Fiscal Cliff Standoff Said To Be Dragging Down U.S. Economy

Stalled talks on the so-called fiscal cliff are damaging the economy, one economist says.

Stalled talks on the so-called fiscal cliff are damaging the economy, one economist says.

The daily political machinations over what to do about the impending so-called fiscal cliff without actually coming to resolution is damaging the U.S. economy, according to the chief economist at a large financial institution.

“Without fiscal drag, the U.S. economy would be headed for a growth trajectory in the 3-4 percent range in 2013,” says Craig Alexander, chief economist at TD Economics, an affiliate of TD Bank. “The worst of the consumer deleveraging cycle and its dampening effect on economic growth appear to be over. But just as the private sector is set to provide a welcomed tailwind to the economy, it will be met with worsening cross winds from public sector restraint.”

Alexander acknowledges that the result is likely to be a pace of economic growth that is little changed from the past year.

TD Economics forecasts economic growth to average 1.9 percent in 2013 – down from an estimated 2.2 percent in 2012. However, by the second half of next year, clearer fiscal policy should lead to resurgence in private demand, placing the economy on a stronger footing with 3 percent growth in 2014.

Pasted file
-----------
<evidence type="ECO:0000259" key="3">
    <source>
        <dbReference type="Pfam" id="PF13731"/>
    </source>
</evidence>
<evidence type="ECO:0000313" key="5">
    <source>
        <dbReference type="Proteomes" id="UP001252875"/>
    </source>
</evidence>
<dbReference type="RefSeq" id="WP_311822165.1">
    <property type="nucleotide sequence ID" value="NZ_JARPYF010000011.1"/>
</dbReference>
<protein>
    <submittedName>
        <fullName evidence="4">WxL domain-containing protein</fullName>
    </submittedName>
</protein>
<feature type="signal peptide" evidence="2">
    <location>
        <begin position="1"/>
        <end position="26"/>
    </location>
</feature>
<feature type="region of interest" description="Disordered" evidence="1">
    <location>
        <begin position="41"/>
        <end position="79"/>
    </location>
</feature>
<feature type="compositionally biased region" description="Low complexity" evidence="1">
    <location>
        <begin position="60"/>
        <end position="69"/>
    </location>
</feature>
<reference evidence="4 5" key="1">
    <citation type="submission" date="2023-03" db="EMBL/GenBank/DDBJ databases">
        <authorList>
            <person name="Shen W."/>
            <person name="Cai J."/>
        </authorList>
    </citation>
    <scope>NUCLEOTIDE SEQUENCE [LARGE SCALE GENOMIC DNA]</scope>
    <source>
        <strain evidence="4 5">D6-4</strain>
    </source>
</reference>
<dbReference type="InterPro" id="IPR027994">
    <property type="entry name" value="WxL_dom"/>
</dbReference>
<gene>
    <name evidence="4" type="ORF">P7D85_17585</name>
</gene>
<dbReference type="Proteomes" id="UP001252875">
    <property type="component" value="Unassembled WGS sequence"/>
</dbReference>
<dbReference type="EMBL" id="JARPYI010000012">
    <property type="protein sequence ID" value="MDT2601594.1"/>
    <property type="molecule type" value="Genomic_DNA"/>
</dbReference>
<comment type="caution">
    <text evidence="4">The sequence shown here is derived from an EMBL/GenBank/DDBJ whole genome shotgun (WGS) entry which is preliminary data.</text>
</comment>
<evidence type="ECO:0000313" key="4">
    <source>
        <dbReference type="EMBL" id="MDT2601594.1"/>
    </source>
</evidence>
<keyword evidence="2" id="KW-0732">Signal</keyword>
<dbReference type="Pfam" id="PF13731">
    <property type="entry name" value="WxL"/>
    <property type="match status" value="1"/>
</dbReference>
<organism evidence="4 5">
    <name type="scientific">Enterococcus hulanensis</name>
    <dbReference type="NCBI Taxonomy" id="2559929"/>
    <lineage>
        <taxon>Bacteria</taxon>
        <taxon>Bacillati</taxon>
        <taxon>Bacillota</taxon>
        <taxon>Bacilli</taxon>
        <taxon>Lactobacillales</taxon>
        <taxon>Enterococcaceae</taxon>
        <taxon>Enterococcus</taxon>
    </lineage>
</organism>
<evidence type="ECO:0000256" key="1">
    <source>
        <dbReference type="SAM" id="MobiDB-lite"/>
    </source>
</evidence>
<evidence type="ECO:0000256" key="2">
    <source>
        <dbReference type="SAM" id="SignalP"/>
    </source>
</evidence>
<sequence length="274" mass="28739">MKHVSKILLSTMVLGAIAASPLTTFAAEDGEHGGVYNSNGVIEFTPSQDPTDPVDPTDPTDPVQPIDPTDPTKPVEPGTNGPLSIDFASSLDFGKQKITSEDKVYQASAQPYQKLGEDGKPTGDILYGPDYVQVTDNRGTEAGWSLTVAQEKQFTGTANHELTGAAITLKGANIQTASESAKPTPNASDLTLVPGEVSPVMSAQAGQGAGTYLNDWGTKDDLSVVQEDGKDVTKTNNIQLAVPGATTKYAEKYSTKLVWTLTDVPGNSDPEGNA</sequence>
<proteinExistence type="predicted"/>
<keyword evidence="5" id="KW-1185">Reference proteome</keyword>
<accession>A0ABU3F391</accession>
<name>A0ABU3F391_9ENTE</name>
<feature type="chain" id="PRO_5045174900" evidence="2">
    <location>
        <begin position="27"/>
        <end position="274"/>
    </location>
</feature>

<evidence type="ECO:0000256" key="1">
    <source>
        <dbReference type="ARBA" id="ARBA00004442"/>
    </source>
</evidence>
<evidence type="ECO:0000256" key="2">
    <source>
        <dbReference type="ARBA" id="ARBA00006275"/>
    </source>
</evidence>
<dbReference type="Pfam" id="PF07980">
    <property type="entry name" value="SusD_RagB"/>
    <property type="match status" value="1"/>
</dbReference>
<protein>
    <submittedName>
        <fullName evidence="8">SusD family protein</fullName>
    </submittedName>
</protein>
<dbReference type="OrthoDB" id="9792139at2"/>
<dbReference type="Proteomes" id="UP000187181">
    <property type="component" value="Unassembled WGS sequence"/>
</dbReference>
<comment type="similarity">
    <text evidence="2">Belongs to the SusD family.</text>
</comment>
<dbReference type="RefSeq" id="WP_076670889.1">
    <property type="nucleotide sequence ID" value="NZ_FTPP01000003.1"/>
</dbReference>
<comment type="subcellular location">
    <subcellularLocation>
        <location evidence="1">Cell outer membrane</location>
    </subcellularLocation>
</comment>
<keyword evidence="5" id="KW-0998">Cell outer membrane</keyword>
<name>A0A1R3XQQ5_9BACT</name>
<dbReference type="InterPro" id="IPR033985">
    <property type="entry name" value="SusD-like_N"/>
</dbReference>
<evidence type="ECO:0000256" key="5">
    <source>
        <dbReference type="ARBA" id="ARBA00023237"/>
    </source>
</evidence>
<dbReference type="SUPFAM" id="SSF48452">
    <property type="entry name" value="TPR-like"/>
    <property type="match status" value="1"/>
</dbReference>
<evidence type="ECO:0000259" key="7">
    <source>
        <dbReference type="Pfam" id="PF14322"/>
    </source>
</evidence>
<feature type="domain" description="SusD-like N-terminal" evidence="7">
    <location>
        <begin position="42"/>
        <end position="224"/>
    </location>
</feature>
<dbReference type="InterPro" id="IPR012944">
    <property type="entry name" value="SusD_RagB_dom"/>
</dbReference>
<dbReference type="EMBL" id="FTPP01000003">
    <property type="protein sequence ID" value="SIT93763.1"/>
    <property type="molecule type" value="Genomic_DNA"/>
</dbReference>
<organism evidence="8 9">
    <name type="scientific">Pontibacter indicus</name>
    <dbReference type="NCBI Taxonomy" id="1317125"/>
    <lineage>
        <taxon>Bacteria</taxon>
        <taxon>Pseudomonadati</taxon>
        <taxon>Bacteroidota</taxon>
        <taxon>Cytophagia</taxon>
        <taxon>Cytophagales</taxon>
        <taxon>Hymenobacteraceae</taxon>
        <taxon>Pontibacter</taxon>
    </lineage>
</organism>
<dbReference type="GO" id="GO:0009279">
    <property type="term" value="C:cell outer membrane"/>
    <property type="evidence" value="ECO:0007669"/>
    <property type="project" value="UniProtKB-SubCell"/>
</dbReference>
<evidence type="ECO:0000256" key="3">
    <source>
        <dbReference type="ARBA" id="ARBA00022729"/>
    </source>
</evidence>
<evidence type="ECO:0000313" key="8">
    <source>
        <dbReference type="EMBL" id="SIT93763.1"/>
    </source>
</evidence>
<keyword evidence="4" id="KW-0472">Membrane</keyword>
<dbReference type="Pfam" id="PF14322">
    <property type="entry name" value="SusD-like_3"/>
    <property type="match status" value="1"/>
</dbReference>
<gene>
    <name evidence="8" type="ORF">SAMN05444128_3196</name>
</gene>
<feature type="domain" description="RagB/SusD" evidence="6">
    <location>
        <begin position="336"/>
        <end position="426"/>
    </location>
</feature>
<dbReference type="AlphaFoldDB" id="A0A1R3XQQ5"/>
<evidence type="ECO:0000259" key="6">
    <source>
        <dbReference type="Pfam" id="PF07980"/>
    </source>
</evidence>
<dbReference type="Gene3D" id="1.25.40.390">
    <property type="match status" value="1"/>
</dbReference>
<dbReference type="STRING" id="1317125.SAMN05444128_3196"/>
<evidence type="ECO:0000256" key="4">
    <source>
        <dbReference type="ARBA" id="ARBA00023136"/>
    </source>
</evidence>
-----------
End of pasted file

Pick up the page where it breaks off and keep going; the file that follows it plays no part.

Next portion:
Still waiting for a path around the fiscal cliff

With a few weeks to go before deep spending cuts and tax hikes arrive and hamper economic growth, a deal to avoid them between the White House and Congress has yet to be reached.

“The fact that businesses are pulling back on investing, despite healthy balance sheets and record low interest rates, is a sign that fiscal cliff concerns have already taken a toll on economic growth,” notes Alexander.

TD Economics estimates that if all tax hikes and spending cuts are allowed to take place as scheduled, it would cut 3.0 percentage points from real GDP in 2013.

“Our forecast assumes a deal will be made that avoids plunging the U.S. economy back into a recession in the first half of 2013,” says Alexander. “However, spending restraint and tax increases will still cut economic growth by 1.3 percentage points in 2013,”

Alexander warns that until there is more clarity on the political front, the fiscal situation represents the largest source of economic uncertainty.

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